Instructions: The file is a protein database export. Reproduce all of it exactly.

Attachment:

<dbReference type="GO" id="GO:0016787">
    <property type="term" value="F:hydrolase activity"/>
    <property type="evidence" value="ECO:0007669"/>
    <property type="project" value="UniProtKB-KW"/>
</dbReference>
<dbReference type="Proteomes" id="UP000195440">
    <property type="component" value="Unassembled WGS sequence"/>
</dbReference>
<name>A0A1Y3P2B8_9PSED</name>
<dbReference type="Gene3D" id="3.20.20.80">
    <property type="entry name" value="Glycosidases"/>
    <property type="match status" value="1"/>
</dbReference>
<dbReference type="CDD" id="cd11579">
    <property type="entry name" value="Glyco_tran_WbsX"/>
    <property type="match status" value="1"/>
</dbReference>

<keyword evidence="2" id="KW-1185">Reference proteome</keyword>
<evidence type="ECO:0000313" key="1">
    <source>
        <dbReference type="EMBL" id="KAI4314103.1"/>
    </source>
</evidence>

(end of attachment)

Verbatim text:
<dbReference type="GO" id="GO:0016787">
    <property type="term" value="F:hydrolase activity"/>
    <property type="evidence" value="ECO:0007669"/>
    <property type="project" value="UniProtKB-KW"/>
</dbReference>
<dbReference type="Proteomes" id="UP000195440">
    <property type="component" value="Unassembled WGS sequence"/>
</dbReference>
<name>A0A1Y3P2B8_9PSED</name>
<dbReference type="Gene3D" id="3.20.20.80">
    <property type="entry name" value="Glycosidases"/>
    <property type="match status" value="1"/>
</dbReference>
<dbReference type="CDD" id="cd11579">
    <property type="entry name" value="Glyco_tran_WbsX"/>
    <property type="match status" value="1"/>
</dbReference>

<keyword evidence="2" id="KW-1185">Reference proteome</keyword>
<evidence type="ECO:0000313" key="1">
    <source>
        <dbReference type="EMBL" id="KAI4314103.1"/>
    </source>
</evidence>